Wednesday, April 21, 2010

Hmmm....

ETS--Early Take off Syndrome...in the next issue of Clean Run apparently.

Is it real?

What would Susan Salo say about it? Since she has a different way of teaching jumping than Awesome Paws.

What lines is it in? If these lines are bred purely for performance...maybe that is the issue...breeding for performance...

Is it just another excuse for dogs jumping incorrectly?

Is it another way to help people sell their puppies (aka WE HAVE LINES WITH NO ETS!! Well..yeah, they have some deafness, and maybe a TINY bit of epilepsy...but they will NEVER take off early for a jump!)...

So many questions, and I have none of the answers :)

HECK! Most of my dogs sires and dams have never taken an agility jump in their lives! Now a 48 inch woven wire fence I am sure ;-)

10 comments:

KPR said...

To me, the scary part is ... there are "experts" out there, claiming it is genetic (http://www.cleanrun.com/index.cfm?fuseaction=feature.display&feature_id=114) and already starting to correlate culling ETS prospects as the sign of a responsible breeder. "After becoming aware of ETS, the owner/breeder of this dog spayed and neutered all of her related dogs in an effort to prevent recurrence, despite the potential for producing top performance prospects." Could you imagine going to the likes of Patrick Shannahan or Kathy Knox and telling them they need to cull for ETS?

Seriously ... I wish the ABCA would draw a hard line in the sand and do a tiered registration. Level I for dogs whose working ability is proven through a trial record. Level II for farm dogs (still trying to come up with an idea for how to "prove" this without having to send a rep out ... a move the ABCA will not approve), and Level III for everything else, including Sporter Collies and Barbies.

Seriously, how does anyone think culling for something as ridiculous as "ETS" does this WORKING breed any good?

Jaenne said...

I'm sorry but this sound ridiculous. According to the article on Awesome Paws, this is not a structure problem so what is the cause? (If this is actually a "condition") Sounds like people need to go back to doing some jumping exercises, which is pretty much what the article on Awesome Paws said. Did you see the pictures at the end of the article? The Aussie that looks like its swimming to get over the triple? That last jump looks like its at 26". Maybe the Aussie's problem isn't that it has "ETS". Maybe the Aussie needs more training on jumping over a triple. And maybe it shouldn't be jumping 26". Could it be happening from the way the handler is handling? Given signals that they don't know they are giving and the dog is anticipating something? Could the jump heights have anything to do with it? Are there more dogs with this "condition" in one venue vs another? Just two cents from the person that is fading out of agility...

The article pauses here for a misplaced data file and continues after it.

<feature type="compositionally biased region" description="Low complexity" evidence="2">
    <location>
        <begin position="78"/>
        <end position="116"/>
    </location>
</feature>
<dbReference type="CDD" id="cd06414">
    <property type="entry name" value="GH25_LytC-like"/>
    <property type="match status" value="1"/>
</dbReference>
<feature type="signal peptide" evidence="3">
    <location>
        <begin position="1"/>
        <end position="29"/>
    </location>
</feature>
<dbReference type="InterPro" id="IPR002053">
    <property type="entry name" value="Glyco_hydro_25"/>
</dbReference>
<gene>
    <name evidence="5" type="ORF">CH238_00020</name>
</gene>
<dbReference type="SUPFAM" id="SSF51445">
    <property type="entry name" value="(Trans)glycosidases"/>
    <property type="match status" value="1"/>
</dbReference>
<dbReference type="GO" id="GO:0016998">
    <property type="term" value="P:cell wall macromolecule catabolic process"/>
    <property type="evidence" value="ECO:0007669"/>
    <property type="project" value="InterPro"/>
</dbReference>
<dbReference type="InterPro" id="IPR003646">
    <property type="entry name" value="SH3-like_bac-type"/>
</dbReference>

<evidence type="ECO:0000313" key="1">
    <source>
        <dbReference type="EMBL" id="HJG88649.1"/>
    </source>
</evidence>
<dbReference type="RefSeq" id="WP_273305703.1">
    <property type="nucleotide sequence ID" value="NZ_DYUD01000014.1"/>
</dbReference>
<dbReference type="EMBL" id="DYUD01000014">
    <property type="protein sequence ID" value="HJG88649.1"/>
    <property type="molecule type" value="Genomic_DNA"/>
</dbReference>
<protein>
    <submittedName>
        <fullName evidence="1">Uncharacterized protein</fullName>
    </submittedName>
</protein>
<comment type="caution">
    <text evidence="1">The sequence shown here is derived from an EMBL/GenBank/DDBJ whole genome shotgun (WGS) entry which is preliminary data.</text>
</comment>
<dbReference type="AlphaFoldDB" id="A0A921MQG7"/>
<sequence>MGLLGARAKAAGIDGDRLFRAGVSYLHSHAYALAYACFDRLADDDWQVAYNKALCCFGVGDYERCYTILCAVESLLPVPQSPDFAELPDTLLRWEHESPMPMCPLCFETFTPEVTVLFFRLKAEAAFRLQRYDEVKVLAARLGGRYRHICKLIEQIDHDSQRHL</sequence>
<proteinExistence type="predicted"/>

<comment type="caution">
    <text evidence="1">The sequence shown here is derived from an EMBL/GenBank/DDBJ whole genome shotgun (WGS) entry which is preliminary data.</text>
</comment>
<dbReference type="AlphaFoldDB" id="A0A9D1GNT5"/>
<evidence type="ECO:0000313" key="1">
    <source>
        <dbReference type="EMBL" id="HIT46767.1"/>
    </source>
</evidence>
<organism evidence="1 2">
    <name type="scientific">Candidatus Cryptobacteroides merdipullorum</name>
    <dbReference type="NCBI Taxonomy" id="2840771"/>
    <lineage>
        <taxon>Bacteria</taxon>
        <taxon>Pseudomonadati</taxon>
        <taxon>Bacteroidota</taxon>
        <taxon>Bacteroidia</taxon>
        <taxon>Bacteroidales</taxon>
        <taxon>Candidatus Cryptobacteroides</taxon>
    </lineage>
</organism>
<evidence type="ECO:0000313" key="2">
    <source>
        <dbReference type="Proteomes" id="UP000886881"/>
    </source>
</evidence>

fulltiltbcs said...

Exactly Jaenne, to me it sounds like a confidence issue...I am not convinced that it is anything other than that...

Carolyn West said...

I think it's bullshit! I haven't read the article yet but I've been hearing about ETS for a few years now. I think it's all about physical and psychological issues.

Here's a good blog post on it (also read the comments of the post before). http://purpledogs.livejournal.com/107427.html

Tori Self said...

Oooh I didn't see this post. Just wrote up a bit on *my* opinion of "ETS" on LiveJournal...very interesting topic.

fulltiltbcs said...

Tori--I loved your opinion, very logical and exactly how I feel. Too many factors to really be able to determine anything other than a jumping issue caused by unknown things.

Carolyn--I think that is probably the case...something not genetic I am pretty darn sure! :)

Carolyn West said...

Tori - yes, a great post. I guess I could say so on your blog though...

Hey, next time you see Karen H.'s Siren please give her a hug from me! (I bred her and really, really wanted to keep her)

Tori Self said...

Really?! I definitely will- I *love* Siren! She is going to be a fab agility dog.

Rosanne said...

ETS is not bullshit. Foundation work, grids, do NOT fix it. And it is not JUST in sports lines. Period. Heck, it's not even just in border collies.

Why isn't it structural? Because it's a combination of mental softness and depth perception, is my educated guess.

And yes, it absolutely runs in lines. Probably because the softness and eye issue also run in lines.

fulltiltbcs said...

Then perhaps a different approach to training is needed?